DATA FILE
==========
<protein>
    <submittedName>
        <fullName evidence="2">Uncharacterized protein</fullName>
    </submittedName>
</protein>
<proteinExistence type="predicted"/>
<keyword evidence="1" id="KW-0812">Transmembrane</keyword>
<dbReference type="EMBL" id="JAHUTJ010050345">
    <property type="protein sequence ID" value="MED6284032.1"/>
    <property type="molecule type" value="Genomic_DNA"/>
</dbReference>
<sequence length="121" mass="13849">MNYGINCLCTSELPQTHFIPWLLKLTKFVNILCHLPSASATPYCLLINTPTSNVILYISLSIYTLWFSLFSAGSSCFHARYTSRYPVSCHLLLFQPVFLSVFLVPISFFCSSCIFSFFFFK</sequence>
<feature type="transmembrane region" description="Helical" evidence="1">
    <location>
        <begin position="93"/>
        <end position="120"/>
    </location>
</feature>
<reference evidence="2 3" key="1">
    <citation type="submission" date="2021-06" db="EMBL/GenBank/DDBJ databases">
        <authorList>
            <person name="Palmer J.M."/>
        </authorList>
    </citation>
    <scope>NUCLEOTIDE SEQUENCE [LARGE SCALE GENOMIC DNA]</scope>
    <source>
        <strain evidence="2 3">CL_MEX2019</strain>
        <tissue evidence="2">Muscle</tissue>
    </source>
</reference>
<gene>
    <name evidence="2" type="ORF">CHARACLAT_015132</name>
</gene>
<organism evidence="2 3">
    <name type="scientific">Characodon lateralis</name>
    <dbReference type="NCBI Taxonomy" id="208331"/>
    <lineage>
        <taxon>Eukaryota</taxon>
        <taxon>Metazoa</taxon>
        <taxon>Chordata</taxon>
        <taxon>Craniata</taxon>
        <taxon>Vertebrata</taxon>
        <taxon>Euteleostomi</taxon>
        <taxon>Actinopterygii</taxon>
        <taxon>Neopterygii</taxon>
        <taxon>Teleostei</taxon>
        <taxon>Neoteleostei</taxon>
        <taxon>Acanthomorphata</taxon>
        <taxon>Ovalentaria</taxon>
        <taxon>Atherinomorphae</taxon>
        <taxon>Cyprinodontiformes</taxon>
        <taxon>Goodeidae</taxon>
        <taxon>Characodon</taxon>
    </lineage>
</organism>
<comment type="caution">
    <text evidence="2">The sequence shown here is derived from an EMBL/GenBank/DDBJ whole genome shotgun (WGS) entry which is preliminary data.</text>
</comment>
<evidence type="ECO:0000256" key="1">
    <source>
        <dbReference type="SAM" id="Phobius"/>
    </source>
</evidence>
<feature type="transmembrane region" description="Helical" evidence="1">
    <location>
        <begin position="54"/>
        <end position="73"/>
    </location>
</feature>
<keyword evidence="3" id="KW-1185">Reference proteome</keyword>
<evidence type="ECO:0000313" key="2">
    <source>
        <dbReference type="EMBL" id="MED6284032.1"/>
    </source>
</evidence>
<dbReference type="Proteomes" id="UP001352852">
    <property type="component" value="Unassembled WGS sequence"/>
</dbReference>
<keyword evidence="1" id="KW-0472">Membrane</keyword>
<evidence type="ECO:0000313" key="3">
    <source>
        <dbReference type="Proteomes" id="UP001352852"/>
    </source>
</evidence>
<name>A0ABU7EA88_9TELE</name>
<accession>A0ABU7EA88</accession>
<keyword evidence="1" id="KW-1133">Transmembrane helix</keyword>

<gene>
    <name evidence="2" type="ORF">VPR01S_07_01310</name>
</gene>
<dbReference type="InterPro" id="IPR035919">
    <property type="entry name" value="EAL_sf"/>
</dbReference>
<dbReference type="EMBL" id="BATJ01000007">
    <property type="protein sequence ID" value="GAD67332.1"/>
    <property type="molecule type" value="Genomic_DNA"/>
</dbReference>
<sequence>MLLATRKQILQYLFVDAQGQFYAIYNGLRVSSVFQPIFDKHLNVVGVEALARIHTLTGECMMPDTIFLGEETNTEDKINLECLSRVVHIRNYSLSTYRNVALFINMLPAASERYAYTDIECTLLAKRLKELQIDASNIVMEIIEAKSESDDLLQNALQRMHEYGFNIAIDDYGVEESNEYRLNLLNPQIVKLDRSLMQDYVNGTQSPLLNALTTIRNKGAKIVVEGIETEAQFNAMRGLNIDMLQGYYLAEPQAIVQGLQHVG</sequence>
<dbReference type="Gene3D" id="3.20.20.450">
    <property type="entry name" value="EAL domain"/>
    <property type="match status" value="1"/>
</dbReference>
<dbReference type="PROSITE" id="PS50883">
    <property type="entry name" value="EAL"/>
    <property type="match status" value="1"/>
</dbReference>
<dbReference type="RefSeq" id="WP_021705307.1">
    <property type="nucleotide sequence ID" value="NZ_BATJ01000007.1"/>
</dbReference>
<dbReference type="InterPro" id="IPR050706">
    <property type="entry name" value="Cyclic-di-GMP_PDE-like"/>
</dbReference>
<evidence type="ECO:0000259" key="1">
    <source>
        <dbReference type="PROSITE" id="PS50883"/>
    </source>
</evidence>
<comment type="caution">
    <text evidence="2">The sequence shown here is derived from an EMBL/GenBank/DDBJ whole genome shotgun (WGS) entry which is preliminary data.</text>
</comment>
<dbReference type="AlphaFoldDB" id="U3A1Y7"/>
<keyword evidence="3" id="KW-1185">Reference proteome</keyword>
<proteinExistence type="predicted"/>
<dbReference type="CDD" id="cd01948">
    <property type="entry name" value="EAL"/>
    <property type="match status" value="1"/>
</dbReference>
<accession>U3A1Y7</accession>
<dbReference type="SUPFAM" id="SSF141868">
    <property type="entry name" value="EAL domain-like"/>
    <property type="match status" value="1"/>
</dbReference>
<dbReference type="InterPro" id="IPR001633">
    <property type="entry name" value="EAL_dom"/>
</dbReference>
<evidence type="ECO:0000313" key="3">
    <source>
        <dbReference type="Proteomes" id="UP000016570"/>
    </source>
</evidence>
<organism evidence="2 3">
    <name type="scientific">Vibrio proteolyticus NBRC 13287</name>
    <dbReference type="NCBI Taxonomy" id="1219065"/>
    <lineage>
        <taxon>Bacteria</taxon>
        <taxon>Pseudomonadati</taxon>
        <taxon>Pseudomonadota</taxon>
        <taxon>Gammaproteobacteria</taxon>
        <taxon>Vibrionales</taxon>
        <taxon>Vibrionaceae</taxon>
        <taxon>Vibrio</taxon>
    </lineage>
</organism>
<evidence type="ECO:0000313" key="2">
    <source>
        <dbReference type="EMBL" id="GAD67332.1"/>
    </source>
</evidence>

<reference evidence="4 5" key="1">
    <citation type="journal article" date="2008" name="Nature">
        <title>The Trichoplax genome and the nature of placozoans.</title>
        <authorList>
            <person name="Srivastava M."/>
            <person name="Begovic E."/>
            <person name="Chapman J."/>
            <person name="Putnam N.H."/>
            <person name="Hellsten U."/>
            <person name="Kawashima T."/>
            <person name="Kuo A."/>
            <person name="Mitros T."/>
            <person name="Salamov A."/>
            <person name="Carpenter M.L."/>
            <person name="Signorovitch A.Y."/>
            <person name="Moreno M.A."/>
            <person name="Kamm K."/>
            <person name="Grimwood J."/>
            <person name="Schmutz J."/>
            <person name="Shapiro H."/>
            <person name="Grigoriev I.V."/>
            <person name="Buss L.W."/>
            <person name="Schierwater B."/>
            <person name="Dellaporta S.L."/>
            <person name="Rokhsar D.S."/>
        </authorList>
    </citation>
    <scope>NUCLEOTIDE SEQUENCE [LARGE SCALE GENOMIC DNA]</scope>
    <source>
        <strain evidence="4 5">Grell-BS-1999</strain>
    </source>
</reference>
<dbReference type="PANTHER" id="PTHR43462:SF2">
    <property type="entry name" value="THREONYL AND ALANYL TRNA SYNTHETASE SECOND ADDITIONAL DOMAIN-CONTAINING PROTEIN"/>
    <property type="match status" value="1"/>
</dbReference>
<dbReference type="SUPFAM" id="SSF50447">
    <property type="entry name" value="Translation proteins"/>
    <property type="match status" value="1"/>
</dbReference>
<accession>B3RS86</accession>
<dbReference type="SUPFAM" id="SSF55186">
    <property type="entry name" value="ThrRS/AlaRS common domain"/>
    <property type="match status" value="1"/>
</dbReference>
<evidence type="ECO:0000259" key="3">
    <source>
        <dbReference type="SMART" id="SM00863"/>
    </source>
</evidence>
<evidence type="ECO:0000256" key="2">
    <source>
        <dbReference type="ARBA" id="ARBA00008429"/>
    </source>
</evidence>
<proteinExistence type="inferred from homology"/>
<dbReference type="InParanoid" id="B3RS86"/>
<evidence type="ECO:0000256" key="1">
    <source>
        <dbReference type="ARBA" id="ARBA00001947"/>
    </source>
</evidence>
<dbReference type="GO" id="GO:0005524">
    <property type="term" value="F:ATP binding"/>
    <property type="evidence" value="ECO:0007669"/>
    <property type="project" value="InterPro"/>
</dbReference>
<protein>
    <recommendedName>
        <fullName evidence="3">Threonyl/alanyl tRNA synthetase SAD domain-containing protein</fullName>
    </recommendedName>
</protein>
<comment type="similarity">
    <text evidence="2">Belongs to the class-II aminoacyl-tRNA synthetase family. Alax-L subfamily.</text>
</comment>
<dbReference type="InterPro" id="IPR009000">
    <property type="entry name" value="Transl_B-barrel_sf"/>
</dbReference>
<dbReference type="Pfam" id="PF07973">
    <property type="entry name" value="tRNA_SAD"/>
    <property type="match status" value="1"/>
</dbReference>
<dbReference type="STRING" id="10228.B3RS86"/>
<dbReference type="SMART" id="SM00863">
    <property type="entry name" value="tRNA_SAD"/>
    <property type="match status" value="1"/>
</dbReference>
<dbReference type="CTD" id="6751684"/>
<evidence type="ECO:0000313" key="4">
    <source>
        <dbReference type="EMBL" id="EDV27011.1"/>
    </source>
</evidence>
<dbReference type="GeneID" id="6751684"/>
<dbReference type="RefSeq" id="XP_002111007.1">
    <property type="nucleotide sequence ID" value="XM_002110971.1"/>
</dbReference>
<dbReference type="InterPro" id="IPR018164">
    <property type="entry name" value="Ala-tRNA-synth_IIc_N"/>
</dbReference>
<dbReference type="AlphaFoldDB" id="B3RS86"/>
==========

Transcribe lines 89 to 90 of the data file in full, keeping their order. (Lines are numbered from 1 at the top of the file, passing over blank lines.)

    <name evidence="2" type="ORF">VPR01S_07_01310</name>
</gene>